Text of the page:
At Graduation, U. of New Hampshire Applauds Landfill Gas

When it was his turn to address graduates and their families at commencement on Saturday, the University of New Hampshire’s president took advantage of the moment to make a claim you don’t often hear at a graduation — that the entire ceremony was powered by landfill gas.

The university earlier this month completed a $49-million system that uses a network of 300 extraction wells to collect methane generated at a landfill in Rochester, N.H. The gas is then purified and transported 12.7 miles in a pipeline to the university’s cogeneration plant, which burns the gas to generate electricity and heat campus buildings. The landfill gas replaces commercial natural gas in the cogeneration facility, and the university will sell renewable-energy credits to pay for the project.

The president, Mark W. Huddleston, devoted his speech to recalling how much progress the university has made toward sustainability in the past four years, and even to reminding guests to dispose of their food waste in compost bins. “Your half-eaten cookie,” he said, “may help grow the food we serve in the dining hall next fall.”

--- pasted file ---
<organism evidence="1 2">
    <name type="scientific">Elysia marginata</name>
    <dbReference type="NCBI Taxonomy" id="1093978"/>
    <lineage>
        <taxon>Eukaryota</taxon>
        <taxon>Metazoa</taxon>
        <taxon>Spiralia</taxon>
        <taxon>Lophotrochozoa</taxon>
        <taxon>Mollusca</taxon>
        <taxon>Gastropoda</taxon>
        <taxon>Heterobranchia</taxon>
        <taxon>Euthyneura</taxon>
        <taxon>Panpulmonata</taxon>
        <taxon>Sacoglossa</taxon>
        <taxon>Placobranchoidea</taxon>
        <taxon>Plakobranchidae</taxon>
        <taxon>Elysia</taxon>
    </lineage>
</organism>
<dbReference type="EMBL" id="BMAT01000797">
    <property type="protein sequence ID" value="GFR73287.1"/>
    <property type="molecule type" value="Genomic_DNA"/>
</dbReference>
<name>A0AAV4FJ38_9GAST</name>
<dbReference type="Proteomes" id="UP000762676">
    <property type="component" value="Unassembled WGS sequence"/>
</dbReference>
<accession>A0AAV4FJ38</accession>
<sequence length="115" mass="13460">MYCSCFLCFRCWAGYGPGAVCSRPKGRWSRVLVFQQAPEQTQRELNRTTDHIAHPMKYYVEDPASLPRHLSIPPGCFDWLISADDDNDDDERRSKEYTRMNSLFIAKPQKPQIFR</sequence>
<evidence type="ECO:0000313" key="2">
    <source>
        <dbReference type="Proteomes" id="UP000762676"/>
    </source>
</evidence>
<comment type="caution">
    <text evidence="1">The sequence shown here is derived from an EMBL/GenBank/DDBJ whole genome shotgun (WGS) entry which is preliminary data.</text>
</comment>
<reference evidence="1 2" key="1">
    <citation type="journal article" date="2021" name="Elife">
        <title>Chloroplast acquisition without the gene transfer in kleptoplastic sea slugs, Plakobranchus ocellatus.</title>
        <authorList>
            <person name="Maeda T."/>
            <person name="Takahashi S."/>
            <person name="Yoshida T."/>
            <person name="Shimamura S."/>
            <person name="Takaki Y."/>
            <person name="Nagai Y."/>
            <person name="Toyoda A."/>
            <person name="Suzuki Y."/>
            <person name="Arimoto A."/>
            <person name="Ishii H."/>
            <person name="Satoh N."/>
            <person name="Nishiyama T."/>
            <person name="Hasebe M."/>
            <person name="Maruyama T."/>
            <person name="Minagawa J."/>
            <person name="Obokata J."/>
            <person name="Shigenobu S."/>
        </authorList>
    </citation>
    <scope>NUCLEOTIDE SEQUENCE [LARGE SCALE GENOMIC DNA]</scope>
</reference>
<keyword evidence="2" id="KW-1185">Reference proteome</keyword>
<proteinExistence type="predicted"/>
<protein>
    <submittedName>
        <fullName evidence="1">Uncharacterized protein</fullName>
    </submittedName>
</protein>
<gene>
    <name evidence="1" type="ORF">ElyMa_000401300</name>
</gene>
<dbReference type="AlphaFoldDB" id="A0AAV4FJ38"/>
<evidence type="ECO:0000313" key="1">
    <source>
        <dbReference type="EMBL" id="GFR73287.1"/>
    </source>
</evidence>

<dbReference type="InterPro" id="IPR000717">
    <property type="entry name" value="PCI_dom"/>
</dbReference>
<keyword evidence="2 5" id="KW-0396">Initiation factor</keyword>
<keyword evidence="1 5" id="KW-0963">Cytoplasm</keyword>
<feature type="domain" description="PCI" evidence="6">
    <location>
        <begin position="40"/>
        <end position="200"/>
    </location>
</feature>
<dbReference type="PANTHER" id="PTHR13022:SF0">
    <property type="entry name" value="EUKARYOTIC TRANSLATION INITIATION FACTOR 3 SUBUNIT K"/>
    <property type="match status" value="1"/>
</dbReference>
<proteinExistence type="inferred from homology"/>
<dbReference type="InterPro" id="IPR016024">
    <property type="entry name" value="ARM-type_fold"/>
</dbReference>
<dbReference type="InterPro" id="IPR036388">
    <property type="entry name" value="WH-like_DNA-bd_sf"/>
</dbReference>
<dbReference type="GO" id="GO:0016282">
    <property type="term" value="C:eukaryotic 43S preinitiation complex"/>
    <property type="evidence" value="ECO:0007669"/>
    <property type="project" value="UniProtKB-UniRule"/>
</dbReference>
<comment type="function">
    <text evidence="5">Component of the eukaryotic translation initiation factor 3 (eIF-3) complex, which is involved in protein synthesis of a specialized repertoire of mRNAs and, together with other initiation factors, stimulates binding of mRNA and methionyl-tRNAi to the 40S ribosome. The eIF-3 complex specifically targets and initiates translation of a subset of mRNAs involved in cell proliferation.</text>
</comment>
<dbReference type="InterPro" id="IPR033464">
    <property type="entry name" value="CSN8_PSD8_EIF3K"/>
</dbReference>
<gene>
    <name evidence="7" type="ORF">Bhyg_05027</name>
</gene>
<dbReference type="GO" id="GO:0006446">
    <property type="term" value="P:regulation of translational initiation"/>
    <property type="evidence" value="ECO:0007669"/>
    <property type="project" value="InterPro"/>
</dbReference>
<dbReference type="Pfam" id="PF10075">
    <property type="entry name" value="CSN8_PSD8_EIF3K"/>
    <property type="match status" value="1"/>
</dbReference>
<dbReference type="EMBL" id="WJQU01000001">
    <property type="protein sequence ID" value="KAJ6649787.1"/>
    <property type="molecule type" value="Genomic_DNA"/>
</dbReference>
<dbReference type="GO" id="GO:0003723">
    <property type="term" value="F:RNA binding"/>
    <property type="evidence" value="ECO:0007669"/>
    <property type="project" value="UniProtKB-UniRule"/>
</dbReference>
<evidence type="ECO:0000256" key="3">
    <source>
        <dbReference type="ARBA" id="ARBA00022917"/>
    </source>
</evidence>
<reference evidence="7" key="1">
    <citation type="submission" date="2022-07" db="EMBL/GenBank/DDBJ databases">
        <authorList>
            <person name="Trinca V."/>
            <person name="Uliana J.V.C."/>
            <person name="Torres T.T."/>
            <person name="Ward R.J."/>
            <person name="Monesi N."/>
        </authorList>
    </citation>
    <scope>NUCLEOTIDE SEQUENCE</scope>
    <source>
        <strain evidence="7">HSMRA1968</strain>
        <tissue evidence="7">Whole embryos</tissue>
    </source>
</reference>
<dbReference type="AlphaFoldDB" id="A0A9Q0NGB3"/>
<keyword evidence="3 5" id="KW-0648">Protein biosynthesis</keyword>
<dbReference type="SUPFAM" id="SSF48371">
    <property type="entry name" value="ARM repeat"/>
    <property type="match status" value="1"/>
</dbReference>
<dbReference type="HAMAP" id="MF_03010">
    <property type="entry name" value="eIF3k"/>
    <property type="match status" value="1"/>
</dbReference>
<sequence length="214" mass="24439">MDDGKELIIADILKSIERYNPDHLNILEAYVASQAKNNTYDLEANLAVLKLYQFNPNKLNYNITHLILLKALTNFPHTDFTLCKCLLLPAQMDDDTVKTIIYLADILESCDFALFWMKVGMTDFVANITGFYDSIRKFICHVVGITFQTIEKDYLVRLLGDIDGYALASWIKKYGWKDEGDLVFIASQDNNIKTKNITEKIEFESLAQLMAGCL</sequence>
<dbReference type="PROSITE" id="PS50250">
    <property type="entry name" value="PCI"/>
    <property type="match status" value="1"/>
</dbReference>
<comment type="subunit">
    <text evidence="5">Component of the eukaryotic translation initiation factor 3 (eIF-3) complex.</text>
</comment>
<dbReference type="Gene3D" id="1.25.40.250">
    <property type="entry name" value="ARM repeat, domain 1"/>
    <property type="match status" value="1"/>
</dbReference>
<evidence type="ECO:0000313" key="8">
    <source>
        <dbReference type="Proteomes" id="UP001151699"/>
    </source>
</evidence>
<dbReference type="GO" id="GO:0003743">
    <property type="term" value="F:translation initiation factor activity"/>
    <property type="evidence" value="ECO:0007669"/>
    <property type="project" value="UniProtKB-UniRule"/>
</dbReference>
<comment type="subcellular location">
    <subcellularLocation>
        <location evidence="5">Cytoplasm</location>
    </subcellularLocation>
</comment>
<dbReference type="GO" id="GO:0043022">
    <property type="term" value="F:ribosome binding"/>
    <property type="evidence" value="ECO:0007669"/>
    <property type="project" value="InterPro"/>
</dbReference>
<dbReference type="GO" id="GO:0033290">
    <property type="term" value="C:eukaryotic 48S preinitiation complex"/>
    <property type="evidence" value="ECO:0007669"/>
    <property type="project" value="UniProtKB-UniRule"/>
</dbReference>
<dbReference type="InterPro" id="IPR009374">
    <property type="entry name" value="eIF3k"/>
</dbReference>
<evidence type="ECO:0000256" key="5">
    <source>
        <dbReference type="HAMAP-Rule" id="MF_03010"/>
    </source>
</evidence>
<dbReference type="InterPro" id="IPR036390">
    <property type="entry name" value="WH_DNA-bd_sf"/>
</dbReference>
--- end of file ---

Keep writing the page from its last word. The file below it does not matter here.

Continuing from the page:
He then called on the landfill’s manager, Al Davis — patched into the commencement sound system on a remote connection — to certify that landfill gas was indeed powering the ceremony. “You bet,” Mr. Davis said.

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